You've heard of Charlie Chaplin, Laurel & Hardy, and Buster Keaton, right?
How about Harold Lloyd?
Every summer I go on a silent movie binge, usually comedy, and usually Chaplin and Keaton. After working through all their films I moved on to Laurel and Hardy this summer. When that supply was exhausted, I came across a mention of Harold Lloyd, a comedy genius who in terms of output and financial success, superseded even Charlie Chaplin.
By all accounts Lloyd was a surprisingly normal and kindly fellow who happened to be one of the great masters of humor in his day. Today he's best known for Safety Last (1923), especially the famous scene in which he climbs to the top of a building and dangles precariously from the hands of a massive clock far above a bustling city.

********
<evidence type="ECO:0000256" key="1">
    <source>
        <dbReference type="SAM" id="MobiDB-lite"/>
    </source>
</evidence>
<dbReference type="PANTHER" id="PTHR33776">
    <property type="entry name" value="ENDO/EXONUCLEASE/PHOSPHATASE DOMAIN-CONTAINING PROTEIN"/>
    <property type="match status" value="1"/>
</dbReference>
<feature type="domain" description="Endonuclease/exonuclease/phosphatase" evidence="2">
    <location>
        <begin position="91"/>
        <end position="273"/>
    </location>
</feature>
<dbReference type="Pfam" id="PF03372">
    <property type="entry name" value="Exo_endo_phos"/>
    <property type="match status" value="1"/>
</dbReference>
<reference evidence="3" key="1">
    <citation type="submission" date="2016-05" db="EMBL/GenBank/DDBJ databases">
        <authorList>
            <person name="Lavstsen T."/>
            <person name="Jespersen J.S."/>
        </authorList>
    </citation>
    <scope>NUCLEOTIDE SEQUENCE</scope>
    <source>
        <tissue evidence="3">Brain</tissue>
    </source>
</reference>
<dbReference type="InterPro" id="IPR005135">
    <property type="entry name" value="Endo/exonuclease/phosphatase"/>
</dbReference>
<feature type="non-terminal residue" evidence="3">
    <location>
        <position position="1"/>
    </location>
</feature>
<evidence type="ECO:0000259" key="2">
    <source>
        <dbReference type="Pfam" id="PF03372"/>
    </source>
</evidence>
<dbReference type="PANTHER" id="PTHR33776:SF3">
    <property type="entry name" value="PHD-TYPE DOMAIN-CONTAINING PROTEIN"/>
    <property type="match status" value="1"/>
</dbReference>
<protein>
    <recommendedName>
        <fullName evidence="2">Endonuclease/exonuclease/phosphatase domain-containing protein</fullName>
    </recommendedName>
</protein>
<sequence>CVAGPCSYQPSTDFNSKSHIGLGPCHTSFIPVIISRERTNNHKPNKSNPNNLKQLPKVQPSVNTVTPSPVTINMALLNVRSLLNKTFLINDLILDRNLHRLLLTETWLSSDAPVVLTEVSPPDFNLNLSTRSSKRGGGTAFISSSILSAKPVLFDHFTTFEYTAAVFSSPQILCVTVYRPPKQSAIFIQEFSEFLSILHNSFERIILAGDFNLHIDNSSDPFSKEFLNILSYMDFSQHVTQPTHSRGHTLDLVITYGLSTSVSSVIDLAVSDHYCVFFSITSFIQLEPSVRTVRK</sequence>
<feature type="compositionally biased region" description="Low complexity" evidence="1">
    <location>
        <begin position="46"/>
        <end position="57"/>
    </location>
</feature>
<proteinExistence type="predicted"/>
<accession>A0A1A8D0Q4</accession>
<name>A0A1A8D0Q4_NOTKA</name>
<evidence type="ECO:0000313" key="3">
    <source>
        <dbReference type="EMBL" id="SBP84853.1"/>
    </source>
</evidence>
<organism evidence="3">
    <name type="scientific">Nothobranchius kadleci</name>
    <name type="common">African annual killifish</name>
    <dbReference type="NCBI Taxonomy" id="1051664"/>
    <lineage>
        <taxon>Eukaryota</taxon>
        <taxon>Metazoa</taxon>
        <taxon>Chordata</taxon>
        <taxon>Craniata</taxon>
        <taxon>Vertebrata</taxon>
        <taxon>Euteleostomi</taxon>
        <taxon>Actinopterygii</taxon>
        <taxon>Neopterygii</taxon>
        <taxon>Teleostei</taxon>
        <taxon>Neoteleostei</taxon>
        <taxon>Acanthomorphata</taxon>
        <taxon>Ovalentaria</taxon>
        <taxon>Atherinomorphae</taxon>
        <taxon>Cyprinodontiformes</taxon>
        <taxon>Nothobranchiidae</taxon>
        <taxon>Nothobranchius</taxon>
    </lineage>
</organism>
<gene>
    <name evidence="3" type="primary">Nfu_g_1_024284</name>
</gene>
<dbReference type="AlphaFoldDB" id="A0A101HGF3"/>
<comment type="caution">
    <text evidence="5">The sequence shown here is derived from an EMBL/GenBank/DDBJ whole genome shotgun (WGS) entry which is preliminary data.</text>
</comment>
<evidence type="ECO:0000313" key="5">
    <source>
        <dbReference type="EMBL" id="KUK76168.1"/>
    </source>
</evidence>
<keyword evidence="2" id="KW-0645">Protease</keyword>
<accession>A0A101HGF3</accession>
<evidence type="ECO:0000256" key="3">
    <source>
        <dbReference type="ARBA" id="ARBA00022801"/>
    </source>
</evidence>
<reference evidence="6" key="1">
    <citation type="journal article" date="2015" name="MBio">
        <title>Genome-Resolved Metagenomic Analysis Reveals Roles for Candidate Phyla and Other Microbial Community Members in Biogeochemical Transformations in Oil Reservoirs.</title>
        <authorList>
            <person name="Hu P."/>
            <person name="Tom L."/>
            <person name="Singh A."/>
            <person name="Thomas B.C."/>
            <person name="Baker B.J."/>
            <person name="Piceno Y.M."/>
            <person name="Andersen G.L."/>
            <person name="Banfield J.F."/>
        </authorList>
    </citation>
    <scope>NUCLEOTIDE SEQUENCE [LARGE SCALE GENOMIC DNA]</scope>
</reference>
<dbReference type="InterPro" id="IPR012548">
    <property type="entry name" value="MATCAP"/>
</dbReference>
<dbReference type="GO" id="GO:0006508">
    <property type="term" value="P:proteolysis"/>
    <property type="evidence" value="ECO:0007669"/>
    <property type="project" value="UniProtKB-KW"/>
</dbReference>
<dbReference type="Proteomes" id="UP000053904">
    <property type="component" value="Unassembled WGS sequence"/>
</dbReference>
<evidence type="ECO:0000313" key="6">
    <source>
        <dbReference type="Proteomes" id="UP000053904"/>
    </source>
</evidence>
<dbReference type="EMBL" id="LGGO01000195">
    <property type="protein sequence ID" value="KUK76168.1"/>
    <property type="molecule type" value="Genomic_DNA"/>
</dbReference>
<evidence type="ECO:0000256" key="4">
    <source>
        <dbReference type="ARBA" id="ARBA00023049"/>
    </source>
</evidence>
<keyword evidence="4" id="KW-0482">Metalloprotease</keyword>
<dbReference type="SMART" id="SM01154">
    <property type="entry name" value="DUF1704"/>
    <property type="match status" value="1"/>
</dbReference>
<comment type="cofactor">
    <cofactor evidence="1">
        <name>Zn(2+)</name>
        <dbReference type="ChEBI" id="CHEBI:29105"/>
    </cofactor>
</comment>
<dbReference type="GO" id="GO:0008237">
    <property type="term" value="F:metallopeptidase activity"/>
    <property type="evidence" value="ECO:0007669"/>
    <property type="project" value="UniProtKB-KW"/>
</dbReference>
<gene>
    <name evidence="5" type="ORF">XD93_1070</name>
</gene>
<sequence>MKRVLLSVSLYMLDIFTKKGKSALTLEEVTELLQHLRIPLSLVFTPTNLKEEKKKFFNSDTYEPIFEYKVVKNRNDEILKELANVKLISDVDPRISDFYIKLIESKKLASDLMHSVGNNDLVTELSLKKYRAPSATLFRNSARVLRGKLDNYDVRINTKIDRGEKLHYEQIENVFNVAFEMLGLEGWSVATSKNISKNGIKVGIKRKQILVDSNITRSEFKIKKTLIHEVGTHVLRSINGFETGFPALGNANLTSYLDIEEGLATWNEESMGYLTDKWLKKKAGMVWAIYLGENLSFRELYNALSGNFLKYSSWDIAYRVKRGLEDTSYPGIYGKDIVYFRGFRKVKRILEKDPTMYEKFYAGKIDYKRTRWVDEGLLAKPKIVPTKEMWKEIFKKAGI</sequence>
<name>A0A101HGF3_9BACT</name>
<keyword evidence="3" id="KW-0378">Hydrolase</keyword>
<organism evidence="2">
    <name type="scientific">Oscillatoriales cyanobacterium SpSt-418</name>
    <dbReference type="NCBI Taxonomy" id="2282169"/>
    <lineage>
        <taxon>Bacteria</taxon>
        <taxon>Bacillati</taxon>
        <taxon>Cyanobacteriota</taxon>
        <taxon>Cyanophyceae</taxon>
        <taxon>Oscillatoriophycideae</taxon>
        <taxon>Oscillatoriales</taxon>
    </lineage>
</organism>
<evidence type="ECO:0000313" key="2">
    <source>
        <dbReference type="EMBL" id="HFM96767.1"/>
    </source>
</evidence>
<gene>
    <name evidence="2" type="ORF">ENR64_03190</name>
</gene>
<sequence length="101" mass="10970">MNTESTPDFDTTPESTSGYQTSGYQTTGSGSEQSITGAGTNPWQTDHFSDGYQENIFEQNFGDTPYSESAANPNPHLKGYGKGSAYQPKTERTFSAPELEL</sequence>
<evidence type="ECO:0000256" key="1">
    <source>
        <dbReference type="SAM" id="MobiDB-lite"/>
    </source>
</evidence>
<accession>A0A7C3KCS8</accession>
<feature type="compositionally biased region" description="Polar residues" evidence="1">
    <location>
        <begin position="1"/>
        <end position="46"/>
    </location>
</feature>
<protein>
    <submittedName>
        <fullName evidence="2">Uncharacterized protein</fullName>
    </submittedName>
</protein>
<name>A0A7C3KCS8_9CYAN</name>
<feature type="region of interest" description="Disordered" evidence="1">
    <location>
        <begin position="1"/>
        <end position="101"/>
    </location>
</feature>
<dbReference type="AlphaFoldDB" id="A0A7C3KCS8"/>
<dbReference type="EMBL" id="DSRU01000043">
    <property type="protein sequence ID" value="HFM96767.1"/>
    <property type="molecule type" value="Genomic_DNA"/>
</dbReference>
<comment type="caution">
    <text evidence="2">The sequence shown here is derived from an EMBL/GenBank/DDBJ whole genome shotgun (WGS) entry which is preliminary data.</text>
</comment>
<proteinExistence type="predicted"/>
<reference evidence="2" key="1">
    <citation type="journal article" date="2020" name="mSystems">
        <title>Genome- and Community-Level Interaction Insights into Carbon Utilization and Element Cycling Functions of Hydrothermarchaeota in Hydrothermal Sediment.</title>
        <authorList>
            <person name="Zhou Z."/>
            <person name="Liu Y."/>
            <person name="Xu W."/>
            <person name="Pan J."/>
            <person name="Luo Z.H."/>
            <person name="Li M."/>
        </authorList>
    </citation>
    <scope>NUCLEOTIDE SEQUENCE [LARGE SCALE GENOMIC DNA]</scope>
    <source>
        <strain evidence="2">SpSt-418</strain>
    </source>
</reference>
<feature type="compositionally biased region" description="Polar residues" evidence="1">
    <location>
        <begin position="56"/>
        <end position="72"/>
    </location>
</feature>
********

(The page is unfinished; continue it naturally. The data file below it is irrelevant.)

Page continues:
(Can you make it through the final scene without squirming in your chair or pausing the film? I couldn't!)
Look closely and you'll note something odd with his right hand. Lloyd lost two fingers and part of the palm during an accident four years earlier when he was handed a real bomb instead of a fake prop during a photo shoot. In subsequent films he wore a stuffed glove to hide this disfigurement. And despite this handicap he amazingly did almost all his own stunts.
When you've worked through Safety Last and some of his other films, take a look at the documentary of his life produced as part of the American Masters series from PBS. Unfortunately this has yet to be released on DVD, but depending on where you live, you can watch it on YouTube: